Other impressive exemplars NCT (and its partners) exude include a Control Room with direct access to traffic cameras; the highest number of real time displays in one city outside of London (1,803); 24 Kms of bus lanes; 60 junctions with traffic light priority guaranteeing green light for late running buses; overall patronage growth of 0.61% – and 1.3% on commercial routes; 40% of day tickets now sold on smartphones; a commercial under 19 day ticket with price frozen for 3 years; usb chargers on 40% of buses and more being retrofitted; fleet wide 4G Wi-Fi; and an expanding night bus network.
Just a few reasons why NCT is a well deserved award winner.
And before anyone observes “aha; this shows what can be done by a bus company with the benefit of municipal ownership”, I would add that my positive comments were just as effusive this time last year for the UK Bus Awards 2018 Bus Operator of the Year winner – Go South Coast – and, I would also commend Stagecoach Cumbria and North Lancs and Ensign Bus, the two worthy winners this afternoon of the Gold Award for 2019 in the Top Shire Operator and Top Independent Operator categories and which are definitely in the private sector, proving ownership is irrelevant when it comes to running a top quality bus company. Oh, and of course, I should add the Gold Winner of Top City Operator in those years when NCT didn’t quite make it to the top – 2017 and 2015 – was, of course, Brighton & Hove – by all accounts another quality PLC owned bus company!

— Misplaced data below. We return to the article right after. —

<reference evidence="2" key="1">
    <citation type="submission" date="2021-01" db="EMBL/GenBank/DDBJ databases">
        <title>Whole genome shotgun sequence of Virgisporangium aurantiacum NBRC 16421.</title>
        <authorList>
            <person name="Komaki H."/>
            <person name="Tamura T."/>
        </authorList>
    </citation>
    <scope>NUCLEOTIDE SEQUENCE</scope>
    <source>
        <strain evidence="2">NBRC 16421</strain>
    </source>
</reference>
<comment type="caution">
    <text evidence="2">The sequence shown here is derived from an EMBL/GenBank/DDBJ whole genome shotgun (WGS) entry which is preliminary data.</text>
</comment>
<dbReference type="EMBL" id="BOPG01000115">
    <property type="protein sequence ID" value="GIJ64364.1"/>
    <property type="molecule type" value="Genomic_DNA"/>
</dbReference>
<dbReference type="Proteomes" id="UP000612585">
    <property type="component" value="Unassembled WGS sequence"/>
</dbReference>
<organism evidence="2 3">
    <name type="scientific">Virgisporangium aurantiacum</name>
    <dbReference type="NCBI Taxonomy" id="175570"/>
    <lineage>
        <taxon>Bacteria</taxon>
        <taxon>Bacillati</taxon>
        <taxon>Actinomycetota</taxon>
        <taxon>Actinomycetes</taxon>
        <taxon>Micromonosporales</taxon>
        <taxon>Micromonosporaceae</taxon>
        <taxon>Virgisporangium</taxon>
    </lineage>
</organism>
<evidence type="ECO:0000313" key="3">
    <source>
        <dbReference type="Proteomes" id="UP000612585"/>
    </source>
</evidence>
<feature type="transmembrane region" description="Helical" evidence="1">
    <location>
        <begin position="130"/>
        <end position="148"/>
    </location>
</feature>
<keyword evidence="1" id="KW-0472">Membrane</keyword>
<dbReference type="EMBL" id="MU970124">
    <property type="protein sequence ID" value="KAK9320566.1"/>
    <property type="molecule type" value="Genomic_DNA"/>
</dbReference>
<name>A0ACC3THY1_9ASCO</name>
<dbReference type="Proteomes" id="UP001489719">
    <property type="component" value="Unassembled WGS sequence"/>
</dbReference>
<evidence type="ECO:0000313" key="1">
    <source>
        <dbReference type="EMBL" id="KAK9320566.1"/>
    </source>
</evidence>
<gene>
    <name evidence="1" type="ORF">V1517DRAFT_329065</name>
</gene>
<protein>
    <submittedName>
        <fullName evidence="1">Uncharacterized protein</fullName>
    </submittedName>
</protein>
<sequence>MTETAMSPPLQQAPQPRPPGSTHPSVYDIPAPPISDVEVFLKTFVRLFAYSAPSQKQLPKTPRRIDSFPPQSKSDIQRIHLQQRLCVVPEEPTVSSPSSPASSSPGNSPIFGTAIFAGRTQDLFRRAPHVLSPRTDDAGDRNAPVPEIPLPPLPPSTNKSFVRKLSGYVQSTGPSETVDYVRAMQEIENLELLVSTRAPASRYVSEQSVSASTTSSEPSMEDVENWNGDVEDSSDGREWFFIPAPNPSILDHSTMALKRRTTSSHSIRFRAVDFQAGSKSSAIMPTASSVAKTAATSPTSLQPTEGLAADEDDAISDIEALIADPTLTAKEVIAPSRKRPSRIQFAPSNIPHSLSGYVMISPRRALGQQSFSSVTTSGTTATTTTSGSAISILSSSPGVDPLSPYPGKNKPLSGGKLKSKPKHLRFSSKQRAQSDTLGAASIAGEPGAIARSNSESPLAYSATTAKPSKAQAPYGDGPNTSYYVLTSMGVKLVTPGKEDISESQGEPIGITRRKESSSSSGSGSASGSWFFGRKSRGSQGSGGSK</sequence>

One final observation: NCT’s Operating Margin at just 2.8% for the last financial year is very much on the low side. Furthermore it’s down on the previous year’s already low profitability of 3.63% as a result of rising costs outstripping increased revenue during the year, partly as a consequence of the significant investments being made. Running a low margin operation is certainly one benefit of municipal ownership with its less demanding shareholder; but it’s a perilously risky business to run a £54 million turnover business on such slim profits. A strong headwind can soon blow the business off course and lead it into choppy waters. There’s no doubt though NCT is well placed to meet any such challenges and its consistant track record of award wins admirably demonstrates its robustness, excellent leadership and first rate service delivery.
Many congratulations for yet another well deserved win.
I used to run a bus company but in retirement enjoy Britain’s splendid scenic delights travelling by bus and train, and commenting along the way.